Characterized by short but distinct conidiophores that are branched above and which bear chains of spores formed directly from the cells of the branches. Often only the tips of the branches become converted into spores. The spores (conidia) are 1-celled and may be white or yellow.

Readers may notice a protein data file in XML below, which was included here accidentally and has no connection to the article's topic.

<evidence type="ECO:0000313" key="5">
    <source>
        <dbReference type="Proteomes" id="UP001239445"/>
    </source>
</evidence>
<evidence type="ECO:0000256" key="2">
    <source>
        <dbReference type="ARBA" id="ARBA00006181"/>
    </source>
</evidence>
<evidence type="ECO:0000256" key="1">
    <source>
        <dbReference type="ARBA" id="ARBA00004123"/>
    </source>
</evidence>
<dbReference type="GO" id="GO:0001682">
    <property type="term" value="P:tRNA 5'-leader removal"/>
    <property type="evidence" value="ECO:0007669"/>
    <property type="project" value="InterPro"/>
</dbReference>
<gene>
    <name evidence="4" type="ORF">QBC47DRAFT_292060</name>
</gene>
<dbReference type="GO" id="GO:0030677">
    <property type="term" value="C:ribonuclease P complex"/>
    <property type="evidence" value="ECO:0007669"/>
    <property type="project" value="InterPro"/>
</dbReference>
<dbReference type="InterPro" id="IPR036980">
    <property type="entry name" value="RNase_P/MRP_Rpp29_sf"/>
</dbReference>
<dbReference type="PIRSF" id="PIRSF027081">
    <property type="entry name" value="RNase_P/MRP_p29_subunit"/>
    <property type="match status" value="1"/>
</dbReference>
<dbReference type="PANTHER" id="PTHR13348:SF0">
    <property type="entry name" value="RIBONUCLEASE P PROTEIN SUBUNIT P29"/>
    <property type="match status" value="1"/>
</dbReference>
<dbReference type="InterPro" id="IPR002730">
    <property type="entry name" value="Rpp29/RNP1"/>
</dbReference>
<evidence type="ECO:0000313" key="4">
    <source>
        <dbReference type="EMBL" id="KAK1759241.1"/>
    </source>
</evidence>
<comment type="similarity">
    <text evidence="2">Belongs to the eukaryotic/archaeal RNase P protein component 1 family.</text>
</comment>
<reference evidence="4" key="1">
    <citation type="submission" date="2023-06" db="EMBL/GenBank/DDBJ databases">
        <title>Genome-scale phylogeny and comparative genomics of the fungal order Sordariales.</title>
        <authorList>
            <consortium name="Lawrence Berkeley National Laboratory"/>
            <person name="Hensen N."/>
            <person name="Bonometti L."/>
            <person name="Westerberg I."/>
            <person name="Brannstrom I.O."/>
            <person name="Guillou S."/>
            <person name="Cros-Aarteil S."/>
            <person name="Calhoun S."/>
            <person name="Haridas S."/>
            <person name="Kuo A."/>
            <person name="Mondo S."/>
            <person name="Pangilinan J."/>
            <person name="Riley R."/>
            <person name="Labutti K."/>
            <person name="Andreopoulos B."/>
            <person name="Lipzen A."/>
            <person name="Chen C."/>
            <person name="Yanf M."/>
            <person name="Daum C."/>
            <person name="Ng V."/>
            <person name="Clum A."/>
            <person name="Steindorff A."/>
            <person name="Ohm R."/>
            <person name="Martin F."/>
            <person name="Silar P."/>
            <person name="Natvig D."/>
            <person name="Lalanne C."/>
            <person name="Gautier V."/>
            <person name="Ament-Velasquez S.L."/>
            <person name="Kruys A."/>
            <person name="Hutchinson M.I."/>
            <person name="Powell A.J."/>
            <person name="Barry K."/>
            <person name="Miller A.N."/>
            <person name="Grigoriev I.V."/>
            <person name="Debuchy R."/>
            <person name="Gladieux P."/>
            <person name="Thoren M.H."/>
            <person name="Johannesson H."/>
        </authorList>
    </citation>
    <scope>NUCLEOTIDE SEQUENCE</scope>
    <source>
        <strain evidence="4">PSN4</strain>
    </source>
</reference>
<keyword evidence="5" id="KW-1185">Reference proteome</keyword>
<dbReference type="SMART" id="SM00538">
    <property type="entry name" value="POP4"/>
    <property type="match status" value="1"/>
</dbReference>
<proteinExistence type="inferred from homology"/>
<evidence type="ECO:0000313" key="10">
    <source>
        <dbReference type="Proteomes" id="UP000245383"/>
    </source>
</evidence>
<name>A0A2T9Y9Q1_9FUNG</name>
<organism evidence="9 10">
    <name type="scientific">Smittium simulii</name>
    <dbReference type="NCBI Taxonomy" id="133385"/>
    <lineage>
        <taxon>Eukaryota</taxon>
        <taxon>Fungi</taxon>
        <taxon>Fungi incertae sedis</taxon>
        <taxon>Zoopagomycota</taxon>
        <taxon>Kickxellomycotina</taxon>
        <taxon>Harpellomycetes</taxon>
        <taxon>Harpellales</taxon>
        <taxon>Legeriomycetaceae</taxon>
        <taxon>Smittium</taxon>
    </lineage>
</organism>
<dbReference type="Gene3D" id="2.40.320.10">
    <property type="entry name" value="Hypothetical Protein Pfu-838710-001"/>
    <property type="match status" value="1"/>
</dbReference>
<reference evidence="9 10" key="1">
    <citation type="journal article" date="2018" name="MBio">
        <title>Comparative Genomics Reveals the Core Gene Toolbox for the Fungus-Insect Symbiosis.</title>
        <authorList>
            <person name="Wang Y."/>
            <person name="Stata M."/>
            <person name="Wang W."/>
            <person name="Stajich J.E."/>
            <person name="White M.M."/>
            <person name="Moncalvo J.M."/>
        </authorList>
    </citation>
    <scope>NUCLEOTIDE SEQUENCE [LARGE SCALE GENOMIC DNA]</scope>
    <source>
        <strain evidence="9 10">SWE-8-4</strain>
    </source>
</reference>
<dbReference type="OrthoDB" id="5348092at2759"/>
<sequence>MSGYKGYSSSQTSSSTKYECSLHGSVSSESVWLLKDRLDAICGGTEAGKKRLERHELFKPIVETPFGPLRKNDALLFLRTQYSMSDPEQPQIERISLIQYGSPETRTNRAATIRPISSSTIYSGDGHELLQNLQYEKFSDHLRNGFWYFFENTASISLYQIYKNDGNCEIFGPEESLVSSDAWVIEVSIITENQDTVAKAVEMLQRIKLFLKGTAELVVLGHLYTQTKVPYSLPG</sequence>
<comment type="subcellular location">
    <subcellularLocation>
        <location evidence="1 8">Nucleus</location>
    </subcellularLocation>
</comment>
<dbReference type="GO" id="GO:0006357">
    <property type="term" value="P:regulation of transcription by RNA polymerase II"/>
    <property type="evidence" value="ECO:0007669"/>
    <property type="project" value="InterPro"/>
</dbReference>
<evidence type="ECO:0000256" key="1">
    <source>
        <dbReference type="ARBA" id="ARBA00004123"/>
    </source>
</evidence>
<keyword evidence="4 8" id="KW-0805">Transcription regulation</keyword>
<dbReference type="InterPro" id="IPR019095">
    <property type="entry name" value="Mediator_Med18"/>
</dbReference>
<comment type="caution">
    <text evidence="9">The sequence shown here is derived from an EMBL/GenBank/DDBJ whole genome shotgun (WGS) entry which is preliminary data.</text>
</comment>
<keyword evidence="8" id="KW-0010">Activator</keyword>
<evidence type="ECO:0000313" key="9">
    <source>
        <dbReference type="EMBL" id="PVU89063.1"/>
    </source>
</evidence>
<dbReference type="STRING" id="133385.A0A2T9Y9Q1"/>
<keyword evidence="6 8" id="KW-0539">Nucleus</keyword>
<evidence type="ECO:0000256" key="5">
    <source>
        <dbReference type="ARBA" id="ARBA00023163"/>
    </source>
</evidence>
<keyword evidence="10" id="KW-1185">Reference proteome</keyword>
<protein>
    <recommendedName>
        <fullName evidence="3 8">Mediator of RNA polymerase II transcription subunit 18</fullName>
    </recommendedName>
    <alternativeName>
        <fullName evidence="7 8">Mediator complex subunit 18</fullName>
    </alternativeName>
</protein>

Species of Geomyces are generally found in relatively cool habitats, although many can grow well at room temperature. Some species are psychrophilic, that is they are adapted to cold conditions and cannot tolerate temperatures above the mid-teens celsius. These psychrophiles are often abundant in soils at high latitudes or in cold habitats such as mines and caves. Geomyces destructans, cause of white-nose syndrome in bats, thrives on hibernating bats in caves where the year-around temperature remains below 10° C. The picture at right shows the curved conidia characteristic of G. destructans. Occurring in soil, leaf litter and animal materials such as dung and decomposing tissues.